Sunday, May 31, 2015

Staying well

Living overseas is a rotation of leaving people or being left behind. It's emotionally taxing, though the goodbyes become so regular that we often forget to leave, and stay, well. Pollock wrote about building your "RAFT", to start your new adventure without bringing a bunch of baggage with you (pun intended). What about those of us who are staying put? That's hard too! Amidst natural disaster coping, this year it's been a challenge to say the least. Here are some things to think about for those of us saying goodbye to people moving on who have touched our lives in some way; best friends, co-workers, friends of your kids, etc.

(In that we are in a post-natural disaster situation, this doesn't cover leaving or staying when people have quickly evacuated and are not coming back. I wish I had more on that, perhaps in the future).

1) Go ahead and build that raft even though you aren't leaving. Reconcile with the people leaving, affirm them, say farewell. Think forward with them, and think forward positively for yourself.

2) Set aside time to spend with them in the last few weeks.

3) Take pictures, write cards, make farewell gifts that will pack easily - whatever fits your style.

4) Be conscious of making plans for the future in front of them, they will of course be left out.

5) Share in their excitement about their new post or repatriation.

6) Acknowledge the awkward, the sad, the happy with each other. Put words to it. It'll make people feel better and normalizes the whole thing we go through all the time.

7) Understand they are coping with a lot and your relationship might change as a result.

8) Grieve; it's ok. Change equals loss, loss equals grief.

9) Have kids?  Teach them how to say goodbye, help give them words for their feelings, don't shoo away the feelings with "you'll find a new friend" just acknowledge the sadness/frustration/guilt/anger.

Have other great ideas?

Thursday, May 21, 2015


After a big shake last Tuesday, in which we evacuated school and took a day off for buildings to be reinspected, things have calmed down.  There are still aftershocks here and there, though it's getting to the point that sometimes people feel them, sometimes they don't.

In our community nerves are raw; focus is lacking.  But we're in our houses.  We're back at work doing pretty normal things.  Sure, there have been changes, but for us, life is pretty normal.  Go to school, come home, play, eat dinner, read books, kids' bedtime, read books without pictures in them, go to bed.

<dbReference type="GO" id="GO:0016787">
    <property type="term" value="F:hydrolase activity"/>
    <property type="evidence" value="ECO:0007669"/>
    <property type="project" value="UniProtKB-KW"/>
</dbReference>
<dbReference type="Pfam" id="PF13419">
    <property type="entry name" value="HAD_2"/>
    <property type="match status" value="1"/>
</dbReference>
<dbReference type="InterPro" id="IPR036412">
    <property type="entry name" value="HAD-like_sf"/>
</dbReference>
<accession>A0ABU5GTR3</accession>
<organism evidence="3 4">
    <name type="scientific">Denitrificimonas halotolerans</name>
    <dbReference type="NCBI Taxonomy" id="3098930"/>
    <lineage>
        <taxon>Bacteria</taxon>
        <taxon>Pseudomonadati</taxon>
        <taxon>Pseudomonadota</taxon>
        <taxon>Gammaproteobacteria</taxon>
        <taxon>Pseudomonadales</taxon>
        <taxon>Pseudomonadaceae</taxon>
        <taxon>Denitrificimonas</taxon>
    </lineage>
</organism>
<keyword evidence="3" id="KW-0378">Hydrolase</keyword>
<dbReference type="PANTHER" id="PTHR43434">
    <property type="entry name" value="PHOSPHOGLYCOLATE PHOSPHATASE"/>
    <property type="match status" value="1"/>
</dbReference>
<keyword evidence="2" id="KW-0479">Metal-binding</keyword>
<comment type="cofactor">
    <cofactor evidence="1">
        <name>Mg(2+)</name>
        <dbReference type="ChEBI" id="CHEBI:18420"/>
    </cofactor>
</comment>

Temporarily rebuilt

Except the knowledge that we are in a bubble.  A bubble of resources, of options, of support.  Expat.  Privileged.

It's hard to live in that space.  It's uncomfortable on many levels.  We've picked up our pieces, and there are so many without any pieces to pick up.

As a school we are supporting our local community and beyond. We have received numerous questions regarding donations. A PayPal account has been created: Lincoln School Kathmandu Earthquake Relief Fund through our business manager Janne (Shah) Gadegaard.

Money collected will go through a process of thorough vetting of needs to rebuild homes, provide medical and supporting the communities. No administrative costs will be incurred. We are sharing how the funds are distributed through our website and our Facebook page.

Saturday, May 2, 2015

Saturday April 25th, 2015: A week later

We must be creatures of habit. Minutes ago Jeremiah left the house to go to school, I have just put Liam down for a nap upstairs in his crib, and Tegan and I are hanging out downstairs. Exactly what we were doing this time last week. Until about noon, that is, when the ground started shaking. Luckily Tegan was already in my lap, I held her tight, avoided the shelf that crashed to our right and frantically thought about how I was going to get upstairs to Liam. I knew I couldn't make it up the stairs right then, I couldn't even take a couple steps without falling. Tegan was terrified.